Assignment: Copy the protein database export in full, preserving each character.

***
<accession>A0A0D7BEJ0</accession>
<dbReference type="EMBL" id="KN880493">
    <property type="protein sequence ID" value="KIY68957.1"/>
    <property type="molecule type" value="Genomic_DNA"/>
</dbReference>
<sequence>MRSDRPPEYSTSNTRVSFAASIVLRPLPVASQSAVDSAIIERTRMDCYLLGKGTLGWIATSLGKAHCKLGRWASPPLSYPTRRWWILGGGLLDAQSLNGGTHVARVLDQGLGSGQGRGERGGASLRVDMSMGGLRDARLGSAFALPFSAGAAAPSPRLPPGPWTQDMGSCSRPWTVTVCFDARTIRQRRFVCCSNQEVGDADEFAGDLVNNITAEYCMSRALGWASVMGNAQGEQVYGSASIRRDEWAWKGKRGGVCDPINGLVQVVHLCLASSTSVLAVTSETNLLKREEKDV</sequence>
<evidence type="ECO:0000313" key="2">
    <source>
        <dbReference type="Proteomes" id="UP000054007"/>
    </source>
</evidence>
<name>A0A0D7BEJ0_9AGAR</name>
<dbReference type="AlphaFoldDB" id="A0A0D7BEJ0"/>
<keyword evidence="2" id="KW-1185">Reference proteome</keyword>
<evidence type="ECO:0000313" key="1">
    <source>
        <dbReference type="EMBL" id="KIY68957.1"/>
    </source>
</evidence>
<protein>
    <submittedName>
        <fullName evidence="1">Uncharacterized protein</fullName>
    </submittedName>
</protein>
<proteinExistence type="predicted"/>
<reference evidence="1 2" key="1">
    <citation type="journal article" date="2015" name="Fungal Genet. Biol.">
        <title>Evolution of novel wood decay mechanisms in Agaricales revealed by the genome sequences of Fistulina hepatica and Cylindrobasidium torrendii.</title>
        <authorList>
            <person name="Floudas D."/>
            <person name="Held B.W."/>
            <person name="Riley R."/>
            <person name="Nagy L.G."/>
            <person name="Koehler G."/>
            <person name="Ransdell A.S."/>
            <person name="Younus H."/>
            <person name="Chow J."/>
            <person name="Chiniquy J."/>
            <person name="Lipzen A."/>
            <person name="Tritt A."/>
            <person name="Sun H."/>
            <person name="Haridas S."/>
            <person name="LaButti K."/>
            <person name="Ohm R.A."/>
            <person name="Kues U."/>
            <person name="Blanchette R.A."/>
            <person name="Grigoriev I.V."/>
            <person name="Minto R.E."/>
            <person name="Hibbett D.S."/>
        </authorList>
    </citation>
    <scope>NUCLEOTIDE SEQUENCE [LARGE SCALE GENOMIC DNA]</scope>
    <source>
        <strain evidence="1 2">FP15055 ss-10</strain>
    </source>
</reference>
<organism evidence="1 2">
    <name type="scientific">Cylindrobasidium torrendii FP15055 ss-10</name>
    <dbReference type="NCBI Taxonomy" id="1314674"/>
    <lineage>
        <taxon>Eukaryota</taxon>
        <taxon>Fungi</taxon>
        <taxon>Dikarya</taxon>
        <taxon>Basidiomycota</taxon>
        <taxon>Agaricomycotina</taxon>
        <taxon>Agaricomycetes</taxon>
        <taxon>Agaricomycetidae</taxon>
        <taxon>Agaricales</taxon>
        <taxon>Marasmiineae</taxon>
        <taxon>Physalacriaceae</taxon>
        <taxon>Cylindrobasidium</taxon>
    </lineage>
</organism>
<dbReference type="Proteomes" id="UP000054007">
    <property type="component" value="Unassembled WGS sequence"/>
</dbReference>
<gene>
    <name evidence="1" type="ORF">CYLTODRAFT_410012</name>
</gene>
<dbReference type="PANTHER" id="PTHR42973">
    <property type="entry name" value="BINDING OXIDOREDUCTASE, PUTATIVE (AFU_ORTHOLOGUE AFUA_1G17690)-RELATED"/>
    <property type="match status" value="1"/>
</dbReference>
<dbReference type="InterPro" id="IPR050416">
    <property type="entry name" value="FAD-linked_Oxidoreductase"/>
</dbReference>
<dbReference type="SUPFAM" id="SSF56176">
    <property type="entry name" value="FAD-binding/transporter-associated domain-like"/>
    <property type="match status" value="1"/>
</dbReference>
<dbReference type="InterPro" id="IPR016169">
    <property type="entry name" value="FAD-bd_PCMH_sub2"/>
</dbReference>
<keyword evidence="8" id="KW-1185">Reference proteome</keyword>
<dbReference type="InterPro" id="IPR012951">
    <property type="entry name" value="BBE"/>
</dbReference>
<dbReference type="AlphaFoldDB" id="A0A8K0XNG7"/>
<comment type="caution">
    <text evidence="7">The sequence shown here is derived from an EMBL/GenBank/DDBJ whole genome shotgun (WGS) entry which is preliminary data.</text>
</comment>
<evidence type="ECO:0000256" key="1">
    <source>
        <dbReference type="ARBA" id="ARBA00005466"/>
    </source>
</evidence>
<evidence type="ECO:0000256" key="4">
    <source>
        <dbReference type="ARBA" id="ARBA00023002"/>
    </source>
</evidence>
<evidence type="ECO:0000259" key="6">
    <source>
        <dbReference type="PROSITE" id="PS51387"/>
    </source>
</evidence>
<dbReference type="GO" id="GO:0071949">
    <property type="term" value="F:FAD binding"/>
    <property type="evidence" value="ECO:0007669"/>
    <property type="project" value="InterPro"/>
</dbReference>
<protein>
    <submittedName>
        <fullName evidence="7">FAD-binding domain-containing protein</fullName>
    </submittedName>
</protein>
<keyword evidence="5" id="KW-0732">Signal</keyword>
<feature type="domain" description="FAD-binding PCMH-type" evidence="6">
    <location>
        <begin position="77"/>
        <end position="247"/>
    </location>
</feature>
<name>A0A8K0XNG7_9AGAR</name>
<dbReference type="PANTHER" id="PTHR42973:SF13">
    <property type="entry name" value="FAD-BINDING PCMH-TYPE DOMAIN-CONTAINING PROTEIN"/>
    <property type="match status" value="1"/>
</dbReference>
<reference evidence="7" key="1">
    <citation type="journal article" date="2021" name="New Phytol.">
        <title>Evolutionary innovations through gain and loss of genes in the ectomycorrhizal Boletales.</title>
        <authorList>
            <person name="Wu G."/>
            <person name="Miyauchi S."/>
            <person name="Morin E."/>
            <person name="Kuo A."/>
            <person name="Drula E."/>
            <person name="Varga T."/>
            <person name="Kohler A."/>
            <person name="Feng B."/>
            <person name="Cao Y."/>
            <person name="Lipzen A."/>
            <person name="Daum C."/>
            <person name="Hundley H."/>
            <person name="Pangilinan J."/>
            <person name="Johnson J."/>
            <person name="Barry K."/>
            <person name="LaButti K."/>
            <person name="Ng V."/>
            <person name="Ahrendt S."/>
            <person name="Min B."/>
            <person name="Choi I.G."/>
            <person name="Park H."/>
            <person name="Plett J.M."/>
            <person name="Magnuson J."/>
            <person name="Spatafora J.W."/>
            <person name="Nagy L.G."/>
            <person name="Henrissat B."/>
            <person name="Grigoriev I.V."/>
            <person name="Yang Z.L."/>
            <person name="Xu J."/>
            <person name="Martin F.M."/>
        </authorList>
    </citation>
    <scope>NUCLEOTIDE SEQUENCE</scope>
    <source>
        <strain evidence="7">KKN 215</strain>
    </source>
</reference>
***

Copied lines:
<accession>A0A0D7BEJ0</accession>
<dbReference type="EMBL" id="KN880493">
    <property type="protein sequence ID" value="KIY68957.1"/>
    <property type="molecule type" value="Genomic_DNA"/>
</dbReference>
<sequence>MRSDRPPEYSTSNTRVSFAASIVLRPLPVASQSAVDSAIIERTRMDCYLLGKGTLGWIATSLGKAHCKLGRWASPPLSYPTRRWWILGGGLLDAQSLNGGTHVARVLDQGLGSGQGRGERGGASLRVDMSMGGLRDARLGSAFALPFSAGAAAPSPRLPPGPWTQDMGSCSRPWTVTVCFDARTIRQRRFVCCSNQEVGDADEFAGDLVNNITAEYCMSRALGWASVMGNAQGEQVYGSASIRRDEWAWKGKRGGVCDPINGLVQVVHLCLASSTSVLAVTSETNLLKREEKDV</sequence>
<evidence type="ECO:0000313" key="2">
    <source>
        <dbReference type="Proteomes" id="UP000054007"/>
    </source>
</evidence>
<name>A0A0D7BEJ0_9AGAR</name>
<dbReference type="AlphaFoldDB" id="A0A0D7BEJ0"/>
<keyword evidence="2" id="KW-1185">Reference proteome</keyword>
<evidence type="ECO:0000313" key="1">
    <source>
        <dbReference type="EMBL" id="KIY68957.1"/>
    </source>
</evidence>
<protein>
    <submittedName>
        <fullName evidence="1">Uncharacterized protein</fullName>
    </submittedName>
</protein>
<proteinExistence type="predicted"/>
<reference evidence="1 2" key="1">
    <citation type="journal article" date="2015" name="Fungal Genet. Biol.">
        <title>Evolution of novel wood decay mechanisms in Agaricales revealed by the genome sequences of Fistulina hepatica and Cylindrobasidium torrendii.</title>
        <authorList>
            <person name="Floudas D."/>
            <person name="Held B.W."/>
            <person name="Riley R."/>
            <person name="Nagy L.G."/>
            <person name="Koehler G."/>
            <person name="Ransdell A.S."/>
            <person name="Younus H."/>
            <person name="Chow J."/>
            <person name="Chiniquy J."/>
            <person name="Lipzen A."/>
            <person name="Tritt A."/>
            <person name="Sun H."/>
            <person name="Haridas S."/>
            <person name="LaButti K."/>
            <person name="Ohm R.A."/>
            <person name="Kues U."/>
            <person name="Blanchette R.A."/>
            <person name="Grigoriev I.V."/>
            <person name="Minto R.E."/>
            <person name="Hibbett D.S."/>
        </authorList>
    </citation>
    <scope>NUCLEOTIDE SEQUENCE [LARGE SCALE GENOMIC DNA]</scope>
    <source>
        <strain evidence="1 2">FP15055 ss-10</strain>
    </source>
</reference>
<organism evidence="1 2">
    <name type="scientific">Cylindrobasidium torrendii FP15055 ss-10</name>
    <dbReference type="NCBI Taxonomy" id="1314674"/>
    <lineage>
        <taxon>Eukaryota</taxon>
        <taxon>Fungi</taxon>
        <taxon>Dikarya</taxon>
        <taxon>Basidiomycota</taxon>
        <taxon>Agaricomycotina</taxon>
        <taxon>Agaricomycetes</taxon>
        <taxon>Agaricomycetidae</taxon>
        <taxon>Agaricales</taxon>
        <taxon>Marasmiineae</taxon>
        <taxon>Physalacriaceae</taxon>
        <taxon>Cylindrobasidium</taxon>
    </lineage>
</organism>
<dbReference type="Proteomes" id="UP000054007">
    <property type="component" value="Unassembled WGS sequence"/>
</dbReference>
<gene>
    <name evidence="1" type="ORF">CYLTODRAFT_410012</name>
</gene>
<dbReference type="PANTHER" id="PTHR42973">
    <property type="entry name" value="BINDING OXIDOREDUCTASE, PUTATIVE (AFU_ORTHOLOGUE AFUA_1G17690)-RELATED"/>
    <property type="match status" value="1"/>
</dbReference>
<dbReference type="InterPro" id="IPR050416">
    <property type="entry name" value="FAD-linked_Oxidoreductase"/>
</dbReference>
<dbReference type="SUPFAM" id="SSF56176">
    <property type="entry name" value="FAD-binding/transporter-associated domain-like"/>
    <property type="match status" value="1"/>
</dbReference>
<dbReference type="InterPro" id="IPR016169">
    <property type="entry name" value="FAD-bd_PCMH_sub2"/>
</dbReference>
<keyword evidence="8" id="KW-1185">Reference proteome</keyword>
<dbReference type="InterPro" id="IPR012951">
    <property type="entry name" value="BBE"/>
</dbReference>
<dbReference type="AlphaFoldDB" id="A0A8K0XNG7"/>
<comment type="caution">
    <text evidence="7">The sequence shown here is derived from an EMBL/GenBank/DDBJ whole genome shotgun (WGS) entry which is preliminary data.</text>
</comment>
<evidence type="ECO:0000256" key="1">
    <source>
        <dbReference type="ARBA" id="ARBA00005466"/>
    </source>
</evidence>
<evidence type="ECO:0000256" key="4">
    <source>
        <dbReference type="ARBA" id="ARBA00023002"/>
    </source>
</evidence>
<evidence type="ECO:0000259" key="6">
    <source>
        <dbReference type="PROSITE" id="PS51387"/>
    </source>
</evidence>
<dbReference type="GO" id="GO:0071949">
    <property type="term" value="F:FAD binding"/>
    <property type="evidence" value="ECO:0007669"/>
    <property type="project" value="InterPro"/>
</dbReference>
<protein>
    <submittedName>
        <fullName evidence="7">FAD-binding domain-containing protein</fullName>
    </submittedName>
</protein>
<keyword evidence="5" id="KW-0732">Signal</keyword>
<feature type="domain" description="FAD-binding PCMH-type" evidence="6">
    <location>
        <begin position="77"/>
        <end position="247"/>
    </location>
</feature>
<name>A0A8K0XNG7_9AGAR</name>
<dbReference type="PANTHER" id="PTHR42973:SF13">
    <property type="entry name" value="FAD-BINDING PCMH-TYPE DOMAIN-CONTAINING PROTEIN"/>
    <property type="match status" value="1"/>
</dbReference>
<reference evidence="7" key="1">
    <citation type="journal article" date="2021" name="New Phytol.">
        <title>Evolutionary innovations through gain and loss of genes in the ectomycorrhizal Boletales.</title>
        <authorList>
            <person name="Wu G."/>
            <person name="Miyauchi S."/>
            <person name="Morin E."/>
            <person name="Kuo A."/>
            <person name="Drula E."/>
            <person name="Varga T."/>
            <person name="Kohler A."/>
            <person name="Feng B."/>
            <person name="Cao Y."/>
            <person name="Lipzen A."/>
            <person name="Daum C."/>
            <person name="Hundley H."/>
            <person name="Pangilinan J."/>
            <person name="Johnson J."/>
            <person name="Barry K."/>
            <person name="LaButti K."/>
            <person name="Ng V."/>
            <person name="Ahrendt S."/>
            <person name="Min B."/>
            <person name="Choi I.G."/>
            <person name="Park H."/>
            <person name="Plett J.M."/>
            <person name="Magnuson J."/>
            <person name="Spatafora J.W."/>
            <person name="Nagy L.G."/>
            <person name="Henrissat B."/>
            <person name="Grigoriev I.V."/>
            <person name="Yang Z.L."/>
            <person name="Xu J."/>
            <person name="Martin F.M."/>
        </authorList>
    </citation>
    <scope>NUCLEOTIDE SEQUENCE</scope>
    <source>
        <strain evidence="7">KKN 215</strain>
    </source>
</reference>